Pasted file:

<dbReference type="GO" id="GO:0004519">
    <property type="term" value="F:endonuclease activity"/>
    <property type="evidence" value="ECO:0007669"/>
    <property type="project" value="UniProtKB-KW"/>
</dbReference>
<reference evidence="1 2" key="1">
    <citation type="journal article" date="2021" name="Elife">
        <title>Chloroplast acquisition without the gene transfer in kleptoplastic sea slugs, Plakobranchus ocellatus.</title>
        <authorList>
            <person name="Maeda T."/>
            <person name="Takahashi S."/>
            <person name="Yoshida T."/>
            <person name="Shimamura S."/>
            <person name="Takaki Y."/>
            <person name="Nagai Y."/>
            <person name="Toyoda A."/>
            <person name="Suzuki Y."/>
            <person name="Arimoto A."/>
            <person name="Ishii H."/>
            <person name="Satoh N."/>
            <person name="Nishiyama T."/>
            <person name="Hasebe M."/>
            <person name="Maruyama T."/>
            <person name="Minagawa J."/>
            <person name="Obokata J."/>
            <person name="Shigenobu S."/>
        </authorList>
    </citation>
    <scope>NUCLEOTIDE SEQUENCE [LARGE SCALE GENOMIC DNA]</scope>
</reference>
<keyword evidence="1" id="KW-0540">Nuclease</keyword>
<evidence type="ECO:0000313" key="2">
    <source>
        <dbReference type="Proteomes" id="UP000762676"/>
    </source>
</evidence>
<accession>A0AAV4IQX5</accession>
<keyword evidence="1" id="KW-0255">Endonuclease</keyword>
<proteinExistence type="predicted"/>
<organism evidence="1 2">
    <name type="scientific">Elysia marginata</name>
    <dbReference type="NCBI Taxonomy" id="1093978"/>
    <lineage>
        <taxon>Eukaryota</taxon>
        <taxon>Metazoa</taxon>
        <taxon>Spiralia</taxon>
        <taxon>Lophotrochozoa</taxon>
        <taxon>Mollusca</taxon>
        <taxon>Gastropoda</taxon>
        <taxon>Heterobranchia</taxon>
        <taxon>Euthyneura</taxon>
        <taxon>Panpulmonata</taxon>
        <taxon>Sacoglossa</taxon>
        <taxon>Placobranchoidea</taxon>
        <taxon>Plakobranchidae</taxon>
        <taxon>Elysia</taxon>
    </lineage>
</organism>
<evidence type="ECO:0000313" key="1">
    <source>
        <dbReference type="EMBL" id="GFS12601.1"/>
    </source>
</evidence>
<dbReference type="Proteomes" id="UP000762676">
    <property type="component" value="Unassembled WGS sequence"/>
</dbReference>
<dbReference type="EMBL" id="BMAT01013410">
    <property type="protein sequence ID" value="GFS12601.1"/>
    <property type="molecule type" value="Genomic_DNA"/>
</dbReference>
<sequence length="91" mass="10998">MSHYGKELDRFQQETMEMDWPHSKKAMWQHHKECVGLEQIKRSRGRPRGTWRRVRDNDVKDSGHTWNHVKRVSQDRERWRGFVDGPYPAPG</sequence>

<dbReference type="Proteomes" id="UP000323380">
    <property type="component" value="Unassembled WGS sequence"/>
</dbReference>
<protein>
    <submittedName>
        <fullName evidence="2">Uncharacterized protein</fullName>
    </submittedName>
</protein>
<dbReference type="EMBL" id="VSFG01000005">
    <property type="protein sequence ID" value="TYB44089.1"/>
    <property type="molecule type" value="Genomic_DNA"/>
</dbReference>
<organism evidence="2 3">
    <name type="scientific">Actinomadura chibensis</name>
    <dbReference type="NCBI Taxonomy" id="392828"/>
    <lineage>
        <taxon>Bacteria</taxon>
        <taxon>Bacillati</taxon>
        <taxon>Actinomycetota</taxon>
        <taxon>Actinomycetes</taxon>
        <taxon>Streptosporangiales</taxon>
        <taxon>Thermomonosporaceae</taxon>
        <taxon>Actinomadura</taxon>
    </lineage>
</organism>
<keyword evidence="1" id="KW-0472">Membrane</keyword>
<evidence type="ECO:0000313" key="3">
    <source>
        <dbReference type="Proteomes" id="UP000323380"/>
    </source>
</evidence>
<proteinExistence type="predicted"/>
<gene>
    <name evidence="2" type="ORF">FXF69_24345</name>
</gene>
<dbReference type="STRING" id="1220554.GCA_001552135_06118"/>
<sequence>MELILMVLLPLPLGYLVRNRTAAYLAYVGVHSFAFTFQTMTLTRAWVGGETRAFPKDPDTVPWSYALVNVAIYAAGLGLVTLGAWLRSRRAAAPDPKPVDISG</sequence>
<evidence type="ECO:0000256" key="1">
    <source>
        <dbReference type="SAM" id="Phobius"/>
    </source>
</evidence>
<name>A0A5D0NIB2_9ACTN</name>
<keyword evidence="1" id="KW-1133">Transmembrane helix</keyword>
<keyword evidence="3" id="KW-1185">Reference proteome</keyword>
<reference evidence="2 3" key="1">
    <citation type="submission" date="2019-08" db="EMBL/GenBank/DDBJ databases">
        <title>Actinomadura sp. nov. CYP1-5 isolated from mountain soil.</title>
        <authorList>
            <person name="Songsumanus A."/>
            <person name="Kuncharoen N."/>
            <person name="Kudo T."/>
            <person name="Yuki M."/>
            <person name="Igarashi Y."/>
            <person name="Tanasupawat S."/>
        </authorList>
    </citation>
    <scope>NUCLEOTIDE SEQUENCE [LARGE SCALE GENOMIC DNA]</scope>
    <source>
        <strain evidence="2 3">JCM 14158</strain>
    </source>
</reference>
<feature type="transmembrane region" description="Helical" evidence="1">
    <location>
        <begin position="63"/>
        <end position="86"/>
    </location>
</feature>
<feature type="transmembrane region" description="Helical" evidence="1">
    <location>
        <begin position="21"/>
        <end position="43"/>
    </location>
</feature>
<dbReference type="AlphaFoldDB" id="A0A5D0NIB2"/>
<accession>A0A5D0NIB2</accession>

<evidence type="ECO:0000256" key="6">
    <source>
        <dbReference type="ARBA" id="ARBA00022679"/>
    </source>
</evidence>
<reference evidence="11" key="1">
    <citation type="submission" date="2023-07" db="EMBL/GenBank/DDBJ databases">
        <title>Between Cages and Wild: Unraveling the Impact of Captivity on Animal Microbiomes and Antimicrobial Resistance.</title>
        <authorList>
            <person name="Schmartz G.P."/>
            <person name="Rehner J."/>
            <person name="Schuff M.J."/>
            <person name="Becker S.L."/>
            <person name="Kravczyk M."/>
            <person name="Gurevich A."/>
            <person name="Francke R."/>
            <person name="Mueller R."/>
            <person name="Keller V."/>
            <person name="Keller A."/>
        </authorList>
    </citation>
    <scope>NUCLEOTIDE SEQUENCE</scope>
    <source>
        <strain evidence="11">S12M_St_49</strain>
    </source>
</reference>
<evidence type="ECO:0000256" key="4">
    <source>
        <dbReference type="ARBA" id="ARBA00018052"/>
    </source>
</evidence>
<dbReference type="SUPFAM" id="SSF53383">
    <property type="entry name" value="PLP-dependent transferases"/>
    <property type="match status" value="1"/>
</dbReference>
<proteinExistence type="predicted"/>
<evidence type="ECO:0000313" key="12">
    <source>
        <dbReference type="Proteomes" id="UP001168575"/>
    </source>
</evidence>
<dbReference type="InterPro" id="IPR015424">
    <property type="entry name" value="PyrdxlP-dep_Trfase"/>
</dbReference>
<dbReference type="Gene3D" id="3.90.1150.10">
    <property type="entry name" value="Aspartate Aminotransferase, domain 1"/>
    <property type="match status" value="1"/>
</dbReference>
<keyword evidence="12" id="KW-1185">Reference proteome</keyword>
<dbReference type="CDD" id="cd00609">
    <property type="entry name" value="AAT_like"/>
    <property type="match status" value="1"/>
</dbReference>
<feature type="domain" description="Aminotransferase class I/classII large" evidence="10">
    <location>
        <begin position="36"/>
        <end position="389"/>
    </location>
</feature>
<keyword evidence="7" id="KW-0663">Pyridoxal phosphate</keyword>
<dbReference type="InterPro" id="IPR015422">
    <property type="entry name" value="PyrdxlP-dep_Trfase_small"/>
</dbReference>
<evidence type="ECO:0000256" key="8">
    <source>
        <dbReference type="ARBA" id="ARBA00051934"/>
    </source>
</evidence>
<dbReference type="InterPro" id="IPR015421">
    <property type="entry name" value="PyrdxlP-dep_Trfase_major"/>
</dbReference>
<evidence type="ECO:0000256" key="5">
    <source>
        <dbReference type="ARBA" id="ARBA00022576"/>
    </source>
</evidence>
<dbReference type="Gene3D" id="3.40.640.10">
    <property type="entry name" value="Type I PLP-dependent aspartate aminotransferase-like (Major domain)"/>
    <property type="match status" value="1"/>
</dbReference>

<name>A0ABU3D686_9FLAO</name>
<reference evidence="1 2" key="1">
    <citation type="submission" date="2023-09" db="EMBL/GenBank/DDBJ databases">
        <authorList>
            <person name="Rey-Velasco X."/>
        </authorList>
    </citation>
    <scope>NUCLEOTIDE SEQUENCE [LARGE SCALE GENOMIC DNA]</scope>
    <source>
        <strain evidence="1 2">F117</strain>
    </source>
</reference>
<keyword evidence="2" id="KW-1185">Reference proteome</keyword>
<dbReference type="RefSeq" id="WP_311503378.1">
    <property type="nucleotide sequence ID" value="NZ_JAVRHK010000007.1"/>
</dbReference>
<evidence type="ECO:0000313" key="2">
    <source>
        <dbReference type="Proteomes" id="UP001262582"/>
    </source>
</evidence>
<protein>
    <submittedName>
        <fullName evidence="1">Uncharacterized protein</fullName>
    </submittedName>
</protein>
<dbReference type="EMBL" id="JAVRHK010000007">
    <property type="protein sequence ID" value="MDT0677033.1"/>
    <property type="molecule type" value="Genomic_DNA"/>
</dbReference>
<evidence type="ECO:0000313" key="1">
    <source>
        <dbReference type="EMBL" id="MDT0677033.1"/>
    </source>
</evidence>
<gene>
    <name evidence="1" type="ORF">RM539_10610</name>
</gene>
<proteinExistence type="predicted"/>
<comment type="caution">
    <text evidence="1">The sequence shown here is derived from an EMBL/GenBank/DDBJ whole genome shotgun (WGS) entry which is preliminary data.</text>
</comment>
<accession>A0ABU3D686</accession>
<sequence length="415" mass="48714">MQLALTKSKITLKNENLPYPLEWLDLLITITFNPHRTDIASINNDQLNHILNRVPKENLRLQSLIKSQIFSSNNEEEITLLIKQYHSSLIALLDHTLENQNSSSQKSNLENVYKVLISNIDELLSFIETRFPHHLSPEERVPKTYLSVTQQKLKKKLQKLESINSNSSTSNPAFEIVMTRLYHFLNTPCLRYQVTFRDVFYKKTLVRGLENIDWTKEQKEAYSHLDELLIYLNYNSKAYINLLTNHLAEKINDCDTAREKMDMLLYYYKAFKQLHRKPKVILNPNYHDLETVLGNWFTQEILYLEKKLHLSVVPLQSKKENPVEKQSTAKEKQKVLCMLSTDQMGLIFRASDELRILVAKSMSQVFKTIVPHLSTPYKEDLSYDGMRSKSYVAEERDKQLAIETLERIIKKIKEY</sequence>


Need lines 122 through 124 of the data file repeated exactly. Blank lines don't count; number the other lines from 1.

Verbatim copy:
            <person name="Kuncharoen N."/>
            <person name="Kudo T."/>
            <person name="Yuki M."/>